Public support wanes for state climate change policies


Public support for some state climate change policies such as increasing fossil fuel taxes has significantly declined in the past five years, according to a University of Michigan survey.

Opposition to states increasing fossil fuel taxes as a means of reducing greenhouse gas emissions increased by 14 percent to 71 percent between fall 2008 and fall 2013. Half of Americans now believe it’s their state’s job to address global warming if the federal government fails to do so, down from 70 percent in 2008, according to the National Surveys on Energy and Environment.

The survey is a joint effort of the Center for Local, State, and Urban Policy at U-M’s Gerald R. Ford School of Public Policy and the Muhlenberg Institute of Public Opinion at Muhlenberg College in Allentown, Pa.

Since the turn of the 21st century, the states — and not the federal government — have led the efforts to reduce greenhouse gas emissions. But just as the federal government has emerged as a more aggressive player in climate change policy, the states have held back.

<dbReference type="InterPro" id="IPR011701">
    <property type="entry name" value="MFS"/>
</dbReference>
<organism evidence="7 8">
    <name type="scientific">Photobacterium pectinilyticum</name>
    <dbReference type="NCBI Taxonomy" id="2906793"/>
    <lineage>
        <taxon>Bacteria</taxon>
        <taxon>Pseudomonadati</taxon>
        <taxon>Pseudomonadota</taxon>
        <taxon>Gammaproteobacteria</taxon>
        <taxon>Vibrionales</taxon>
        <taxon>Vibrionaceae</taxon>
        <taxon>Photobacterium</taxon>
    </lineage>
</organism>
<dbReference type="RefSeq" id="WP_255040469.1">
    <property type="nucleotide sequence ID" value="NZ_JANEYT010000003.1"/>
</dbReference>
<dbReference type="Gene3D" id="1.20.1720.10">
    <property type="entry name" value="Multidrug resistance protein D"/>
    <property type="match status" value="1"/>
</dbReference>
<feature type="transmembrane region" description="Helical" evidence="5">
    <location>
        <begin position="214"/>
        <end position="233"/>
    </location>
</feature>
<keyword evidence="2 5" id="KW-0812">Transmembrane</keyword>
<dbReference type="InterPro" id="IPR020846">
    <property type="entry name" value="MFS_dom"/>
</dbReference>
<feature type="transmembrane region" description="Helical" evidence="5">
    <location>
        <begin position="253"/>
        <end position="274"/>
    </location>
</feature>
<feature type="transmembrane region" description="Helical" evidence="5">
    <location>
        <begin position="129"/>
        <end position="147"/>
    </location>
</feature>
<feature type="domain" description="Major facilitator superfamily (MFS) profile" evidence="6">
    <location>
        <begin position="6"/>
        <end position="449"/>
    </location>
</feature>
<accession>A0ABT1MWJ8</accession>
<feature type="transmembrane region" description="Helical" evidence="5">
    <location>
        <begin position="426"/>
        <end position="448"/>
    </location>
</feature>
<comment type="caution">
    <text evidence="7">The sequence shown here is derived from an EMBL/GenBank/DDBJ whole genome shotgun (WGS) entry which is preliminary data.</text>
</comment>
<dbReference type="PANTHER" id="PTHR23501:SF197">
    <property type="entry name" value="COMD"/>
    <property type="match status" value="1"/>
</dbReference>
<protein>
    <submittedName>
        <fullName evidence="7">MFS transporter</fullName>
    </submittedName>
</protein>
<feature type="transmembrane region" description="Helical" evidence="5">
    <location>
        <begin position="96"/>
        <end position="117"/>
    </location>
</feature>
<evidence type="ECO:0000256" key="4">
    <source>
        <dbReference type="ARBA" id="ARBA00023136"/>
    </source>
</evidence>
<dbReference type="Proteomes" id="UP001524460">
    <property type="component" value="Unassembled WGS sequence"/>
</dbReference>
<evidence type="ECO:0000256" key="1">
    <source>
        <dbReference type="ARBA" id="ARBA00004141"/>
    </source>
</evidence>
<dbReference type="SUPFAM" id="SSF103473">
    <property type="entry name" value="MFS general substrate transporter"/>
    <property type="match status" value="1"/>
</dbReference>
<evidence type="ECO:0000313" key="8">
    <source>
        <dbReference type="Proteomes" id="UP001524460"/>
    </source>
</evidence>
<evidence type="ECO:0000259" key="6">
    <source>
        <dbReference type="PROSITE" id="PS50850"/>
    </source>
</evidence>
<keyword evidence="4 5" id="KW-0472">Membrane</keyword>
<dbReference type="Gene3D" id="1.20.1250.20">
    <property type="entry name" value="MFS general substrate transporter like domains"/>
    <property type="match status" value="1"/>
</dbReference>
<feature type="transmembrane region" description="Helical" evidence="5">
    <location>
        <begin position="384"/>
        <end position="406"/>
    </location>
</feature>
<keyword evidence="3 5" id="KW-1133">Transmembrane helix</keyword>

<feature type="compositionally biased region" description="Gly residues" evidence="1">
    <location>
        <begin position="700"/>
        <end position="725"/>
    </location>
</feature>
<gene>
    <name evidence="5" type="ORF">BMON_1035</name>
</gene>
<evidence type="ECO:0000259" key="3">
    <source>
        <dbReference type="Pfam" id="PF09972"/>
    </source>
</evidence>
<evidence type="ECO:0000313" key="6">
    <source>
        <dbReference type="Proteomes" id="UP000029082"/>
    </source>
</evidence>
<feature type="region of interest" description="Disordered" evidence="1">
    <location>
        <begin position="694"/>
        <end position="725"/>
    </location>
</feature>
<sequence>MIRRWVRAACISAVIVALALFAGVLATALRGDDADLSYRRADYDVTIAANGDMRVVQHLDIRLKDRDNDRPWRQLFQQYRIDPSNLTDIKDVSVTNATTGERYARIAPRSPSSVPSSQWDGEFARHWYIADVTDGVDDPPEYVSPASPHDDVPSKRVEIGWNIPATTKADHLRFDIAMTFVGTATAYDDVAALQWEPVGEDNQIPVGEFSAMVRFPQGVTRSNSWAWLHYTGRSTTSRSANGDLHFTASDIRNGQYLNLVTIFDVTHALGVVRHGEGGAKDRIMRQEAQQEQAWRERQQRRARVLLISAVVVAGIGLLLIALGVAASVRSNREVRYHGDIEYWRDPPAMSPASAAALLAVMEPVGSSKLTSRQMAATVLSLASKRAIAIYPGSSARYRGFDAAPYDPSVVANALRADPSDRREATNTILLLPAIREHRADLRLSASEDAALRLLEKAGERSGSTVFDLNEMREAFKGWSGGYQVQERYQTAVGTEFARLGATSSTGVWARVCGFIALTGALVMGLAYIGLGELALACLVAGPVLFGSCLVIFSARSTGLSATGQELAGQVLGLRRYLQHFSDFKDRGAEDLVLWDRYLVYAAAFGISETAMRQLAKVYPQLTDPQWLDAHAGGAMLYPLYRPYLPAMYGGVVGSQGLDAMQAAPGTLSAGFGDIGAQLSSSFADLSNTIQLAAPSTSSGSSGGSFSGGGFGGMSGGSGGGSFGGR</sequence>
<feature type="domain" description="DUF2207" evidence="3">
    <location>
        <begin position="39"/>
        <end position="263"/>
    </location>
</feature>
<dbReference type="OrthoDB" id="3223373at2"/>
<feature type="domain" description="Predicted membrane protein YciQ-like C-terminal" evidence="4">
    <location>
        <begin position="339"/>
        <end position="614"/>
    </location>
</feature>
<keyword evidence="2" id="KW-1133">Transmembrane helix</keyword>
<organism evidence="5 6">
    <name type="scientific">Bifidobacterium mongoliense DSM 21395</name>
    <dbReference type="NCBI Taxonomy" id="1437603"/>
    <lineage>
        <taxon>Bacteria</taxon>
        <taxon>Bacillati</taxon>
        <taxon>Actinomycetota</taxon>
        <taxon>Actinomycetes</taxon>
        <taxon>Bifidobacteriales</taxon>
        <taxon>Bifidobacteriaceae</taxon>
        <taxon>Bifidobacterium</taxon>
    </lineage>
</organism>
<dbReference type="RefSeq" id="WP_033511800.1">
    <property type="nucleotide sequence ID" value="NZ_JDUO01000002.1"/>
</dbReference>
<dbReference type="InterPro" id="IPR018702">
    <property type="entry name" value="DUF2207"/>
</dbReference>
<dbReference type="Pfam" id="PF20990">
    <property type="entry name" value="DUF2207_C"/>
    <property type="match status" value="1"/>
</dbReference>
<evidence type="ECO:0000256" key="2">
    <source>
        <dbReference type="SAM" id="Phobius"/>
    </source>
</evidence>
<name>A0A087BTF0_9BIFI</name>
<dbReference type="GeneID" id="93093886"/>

“Despite the absence of far-reaching federal legislation, a number of federal initiatives to reduce greenhouse gas emissions in recent years have tended to marginalize state policy initiative and expansion,” said Barry Rabe, U-M professor of public policy and director of the Center for Local, State, and Urban Policy.

The survey also found that support for states increasing gasoline taxes as a means of reducing greenhouse gas emissions has dropped from 23 percent in 2008 to 17 percent in 2013. And, a large majority of Americans continue to support requirements for a portion of electricity in a state to be produced by renewable energy sources, with 79 percent favoring this option in fall 2013.



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